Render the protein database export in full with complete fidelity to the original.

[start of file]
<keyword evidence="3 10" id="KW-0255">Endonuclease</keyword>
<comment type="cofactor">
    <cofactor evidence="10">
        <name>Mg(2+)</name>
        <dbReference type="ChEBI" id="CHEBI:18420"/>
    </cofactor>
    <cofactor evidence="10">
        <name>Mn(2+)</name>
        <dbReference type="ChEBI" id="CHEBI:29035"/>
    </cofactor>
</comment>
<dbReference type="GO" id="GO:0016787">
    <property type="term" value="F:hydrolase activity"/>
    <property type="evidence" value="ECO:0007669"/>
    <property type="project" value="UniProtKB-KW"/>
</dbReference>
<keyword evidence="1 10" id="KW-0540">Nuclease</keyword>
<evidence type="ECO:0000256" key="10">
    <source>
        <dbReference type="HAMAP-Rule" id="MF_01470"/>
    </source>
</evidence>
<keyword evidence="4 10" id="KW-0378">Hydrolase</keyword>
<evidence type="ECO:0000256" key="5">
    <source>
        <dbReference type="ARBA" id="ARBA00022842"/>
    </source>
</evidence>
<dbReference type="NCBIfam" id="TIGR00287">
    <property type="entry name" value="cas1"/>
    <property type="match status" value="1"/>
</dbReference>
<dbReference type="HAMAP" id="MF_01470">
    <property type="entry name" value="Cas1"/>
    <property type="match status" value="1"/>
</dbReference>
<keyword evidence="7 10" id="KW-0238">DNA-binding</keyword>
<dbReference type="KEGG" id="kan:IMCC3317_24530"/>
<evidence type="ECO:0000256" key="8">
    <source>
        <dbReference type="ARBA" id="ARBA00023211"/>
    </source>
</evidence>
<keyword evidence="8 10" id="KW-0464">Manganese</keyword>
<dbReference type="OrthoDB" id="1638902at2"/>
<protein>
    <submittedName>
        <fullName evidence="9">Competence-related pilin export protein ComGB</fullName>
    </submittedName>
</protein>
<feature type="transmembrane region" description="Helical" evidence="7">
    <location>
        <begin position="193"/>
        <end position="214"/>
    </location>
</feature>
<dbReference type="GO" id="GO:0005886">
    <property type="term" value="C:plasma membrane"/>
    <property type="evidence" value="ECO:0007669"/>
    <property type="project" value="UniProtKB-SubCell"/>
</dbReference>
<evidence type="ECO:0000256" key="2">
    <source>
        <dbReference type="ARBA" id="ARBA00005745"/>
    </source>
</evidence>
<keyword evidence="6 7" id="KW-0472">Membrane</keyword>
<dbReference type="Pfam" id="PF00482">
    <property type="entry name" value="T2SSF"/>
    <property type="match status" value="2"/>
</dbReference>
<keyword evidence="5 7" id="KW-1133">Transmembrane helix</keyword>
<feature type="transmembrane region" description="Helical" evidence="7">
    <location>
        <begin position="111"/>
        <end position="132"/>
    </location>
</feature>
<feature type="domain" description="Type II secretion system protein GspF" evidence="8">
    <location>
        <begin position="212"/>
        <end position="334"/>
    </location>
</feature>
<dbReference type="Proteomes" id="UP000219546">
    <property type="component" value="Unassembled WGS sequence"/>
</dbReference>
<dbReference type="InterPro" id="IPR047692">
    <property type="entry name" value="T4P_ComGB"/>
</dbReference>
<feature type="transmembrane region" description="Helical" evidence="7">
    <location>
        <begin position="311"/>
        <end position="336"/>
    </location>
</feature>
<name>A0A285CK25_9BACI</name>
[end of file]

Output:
<keyword evidence="3 10" id="KW-0255">Endonuclease</keyword>
<comment type="cofactor">
    <cofactor evidence="10">
        <name>Mg(2+)</name>
        <dbReference type="ChEBI" id="CHEBI:18420"/>
    </cofactor>
    <cofactor evidence="10">
        <name>Mn(2+)</name>
        <dbReference type="ChEBI" id="CHEBI:29035"/>
    </cofactor>
</comment>
<dbReference type="GO" id="GO:0016787">
    <property type="term" value="F:hydrolase activity"/>
    <property type="evidence" value="ECO:0007669"/>
    <property type="project" value="UniProtKB-KW"/>
</dbReference>
<keyword evidence="1 10" id="KW-0540">Nuclease</keyword>
<evidence type="ECO:0000256" key="10">
    <source>
        <dbReference type="HAMAP-Rule" id="MF_01470"/>
    </source>
</evidence>
<keyword evidence="4 10" id="KW-0378">Hydrolase</keyword>
<evidence type="ECO:0000256" key="5">
    <source>
        <dbReference type="ARBA" id="ARBA00022842"/>
    </source>
</evidence>
<dbReference type="NCBIfam" id="TIGR00287">
    <property type="entry name" value="cas1"/>
    <property type="match status" value="1"/>
</dbReference>
<dbReference type="HAMAP" id="MF_01470">
    <property type="entry name" value="Cas1"/>
    <property type="match status" value="1"/>
</dbReference>
<keyword evidence="7 10" id="KW-0238">DNA-binding</keyword>
<dbReference type="KEGG" id="kan:IMCC3317_24530"/>
<evidence type="ECO:0000256" key="8">
    <source>
        <dbReference type="ARBA" id="ARBA00023211"/>
    </source>
</evidence>
<keyword evidence="8 10" id="KW-0464">Manganese</keyword>
<dbReference type="OrthoDB" id="1638902at2"/>
<protein>
    <submittedName>
        <fullName evidence="9">Competence-related pilin export protein ComGB</fullName>
    </submittedName>
</protein>
<feature type="transmembrane region" description="Helical" evidence="7">
    <location>
        <begin position="193"/>
        <end position="214"/>
    </location>
</feature>
<dbReference type="GO" id="GO:0005886">
    <property type="term" value="C:plasma membrane"/>
    <property type="evidence" value="ECO:0007669"/>
    <property type="project" value="UniProtKB-SubCell"/>
</dbReference>
<evidence type="ECO:0000256" key="2">
    <source>
        <dbReference type="ARBA" id="ARBA00005745"/>
    </source>
</evidence>
<keyword evidence="6 7" id="KW-0472">Membrane</keyword>
<dbReference type="Pfam" id="PF00482">
    <property type="entry name" value="T2SSF"/>
    <property type="match status" value="2"/>
</dbReference>
<keyword evidence="5 7" id="KW-1133">Transmembrane helix</keyword>
<feature type="transmembrane region" description="Helical" evidence="7">
    <location>
        <begin position="111"/>
        <end position="132"/>
    </location>
</feature>
<feature type="domain" description="Type II secretion system protein GspF" evidence="8">
    <location>
        <begin position="212"/>
        <end position="334"/>
    </location>
</feature>
<dbReference type="Proteomes" id="UP000219546">
    <property type="component" value="Unassembled WGS sequence"/>
</dbReference>
<dbReference type="InterPro" id="IPR047692">
    <property type="entry name" value="T4P_ComGB"/>
</dbReference>
<feature type="transmembrane region" description="Helical" evidence="7">
    <location>
        <begin position="311"/>
        <end position="336"/>
    </location>
</feature>
<name>A0A285CK25_9BACI</name>